Border closures are likely to restrict international travel for Australians until at least July 2022.
That was one of the main assumptions in the May federal budget and it means a large group of people, having squirrelled into their savings what they usually spend on overseas holidays, have more cash today than they did before the pandemic.
If you’re fortunate enough to fall into that category, then you’re perhaps asking yourself or your financial adviser what you should do with the extra savings.
Crystal Wealth Partners director Louise Lakomy has five suggestions.
1. Build up your high-interest savings
There’s a big difference between the lowest and highest savings rates on the market, so it pays to shop around.
According to consumer comparison site Canstar, the average base savings rate is 0.20 per cent, while the highest available rate including bonus interest is 1.35 per cent.
To put that into perspective, let’s assume you have $20,000 in savings.
If your bank was paying 0.20 per cent interest, you would only earn $40 in pre-tax interest over the course of 12 months.
But if your savings rate was 1.35 per cent, you would earn $270.
Ms Lakomy said chucking your pandemic savings into a high-interest account was an appropriate option for younger Australians saving for their first home.
2. Pay off your mortgage
Although minimum mortgage repayments have fallen in line with successive RBA rate cuts, Ms Lakomy recommends using any pandemic windfalls to pay off debt.
Doing so will help you pay off your home loan much sooner and will consequently save you money over the life of the loan.
Investing in the sharemarket could deliver a higher return, but the economic outlook is uncertain and reducing your liabilities will offer some peace of mind.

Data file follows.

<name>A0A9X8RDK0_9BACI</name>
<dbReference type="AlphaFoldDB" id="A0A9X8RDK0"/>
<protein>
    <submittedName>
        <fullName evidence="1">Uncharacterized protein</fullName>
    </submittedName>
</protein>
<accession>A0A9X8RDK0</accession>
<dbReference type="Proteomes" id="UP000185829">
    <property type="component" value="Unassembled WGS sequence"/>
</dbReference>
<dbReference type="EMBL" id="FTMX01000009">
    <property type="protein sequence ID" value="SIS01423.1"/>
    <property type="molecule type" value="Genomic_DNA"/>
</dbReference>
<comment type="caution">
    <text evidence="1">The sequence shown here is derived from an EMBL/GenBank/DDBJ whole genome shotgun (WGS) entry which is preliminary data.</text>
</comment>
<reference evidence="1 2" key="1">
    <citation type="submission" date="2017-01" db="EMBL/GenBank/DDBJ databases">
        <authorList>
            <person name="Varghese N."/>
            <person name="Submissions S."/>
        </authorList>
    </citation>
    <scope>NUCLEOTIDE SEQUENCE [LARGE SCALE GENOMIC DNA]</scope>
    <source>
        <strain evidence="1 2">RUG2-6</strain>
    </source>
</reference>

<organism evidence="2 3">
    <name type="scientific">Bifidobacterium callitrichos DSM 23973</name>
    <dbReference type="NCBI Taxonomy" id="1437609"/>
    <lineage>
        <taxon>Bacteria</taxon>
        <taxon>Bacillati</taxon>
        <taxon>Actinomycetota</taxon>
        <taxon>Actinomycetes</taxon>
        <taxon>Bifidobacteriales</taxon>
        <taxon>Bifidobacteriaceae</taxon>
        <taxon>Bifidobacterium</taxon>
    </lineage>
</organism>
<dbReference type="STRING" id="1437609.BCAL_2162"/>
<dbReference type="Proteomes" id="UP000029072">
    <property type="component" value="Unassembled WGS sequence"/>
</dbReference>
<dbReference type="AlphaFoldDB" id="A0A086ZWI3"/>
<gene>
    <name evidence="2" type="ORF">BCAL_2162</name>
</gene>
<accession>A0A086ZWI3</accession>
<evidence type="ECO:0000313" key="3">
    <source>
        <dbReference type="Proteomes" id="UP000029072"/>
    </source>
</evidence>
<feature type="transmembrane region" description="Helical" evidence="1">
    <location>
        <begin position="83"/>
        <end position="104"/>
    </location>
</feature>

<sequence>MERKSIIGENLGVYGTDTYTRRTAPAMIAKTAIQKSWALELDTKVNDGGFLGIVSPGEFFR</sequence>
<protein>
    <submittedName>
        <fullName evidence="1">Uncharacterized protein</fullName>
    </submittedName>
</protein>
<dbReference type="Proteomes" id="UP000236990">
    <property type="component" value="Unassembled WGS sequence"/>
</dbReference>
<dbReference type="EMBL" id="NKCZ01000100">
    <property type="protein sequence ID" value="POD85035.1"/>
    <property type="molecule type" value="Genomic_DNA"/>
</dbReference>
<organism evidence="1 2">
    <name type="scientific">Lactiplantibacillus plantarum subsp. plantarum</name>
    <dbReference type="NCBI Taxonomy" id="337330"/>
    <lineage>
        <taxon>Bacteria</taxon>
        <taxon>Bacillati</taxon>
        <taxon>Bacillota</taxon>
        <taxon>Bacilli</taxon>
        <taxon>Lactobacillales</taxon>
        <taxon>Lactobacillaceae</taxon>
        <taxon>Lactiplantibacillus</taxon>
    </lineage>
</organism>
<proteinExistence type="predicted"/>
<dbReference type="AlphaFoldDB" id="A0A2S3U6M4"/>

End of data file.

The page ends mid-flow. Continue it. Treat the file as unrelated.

Ms Lakomy said it was also important to note that mortgage repayments on your home are not tax deductible.
3. Sacrifice salary into super
People of all ages can make additional repayments into their superannuation to build a larger nest egg for retirement – and doing so will help lower your tax bill.
Members can make $27,500 in ‘concessional’ and $110,000 in ‘non-concessional’ contributions every year as of July 1, 2021.
Concessional contributions are taxed in your super fund at a rate of 15 per cent – which for most people is much lower than their marginal tax rate.
They include compulsory employer contributions, salary sacrifice payments, and personal deductible contributions that you can claim as a tax deduction.
4. Minimise superannuation drawdown
The federal government requires superannuation funds to pay members in their pension phase a minimum amount every year based on their age.
These are often referred to as the minimum pension drawdown rates.
As a result of the pandemic, the federal government halved these rates so that retirees would not have to draw down too much of their superannuation at a time when asset prices had fallen.
The federal government has extended the measure until July 2022, and Ms Lakomy recommends retirees take advantage of it so that they can keep more of their money in super to generate extra returns.
5. Invest in the sharemarket
Global shares returned a stunning 28 per cent in Australian dollar terms over the past financial year, as rock-bottom interest rates and government spending fuelled a remarkable turnaround.
Such high returns are unsustainable, but Ms Lakomy said gaining some exposure to the sharemarket makes sense if you have a longer-term investment timeframe.
A good way to invest in shares is through a managed account or an exchange-traded fund (ETF).
This is because, like super funds, they allow you to buy a range of different assets and shares in a single trade, which means you can diversify your portfolio without having to spread your money across lots of different investments.
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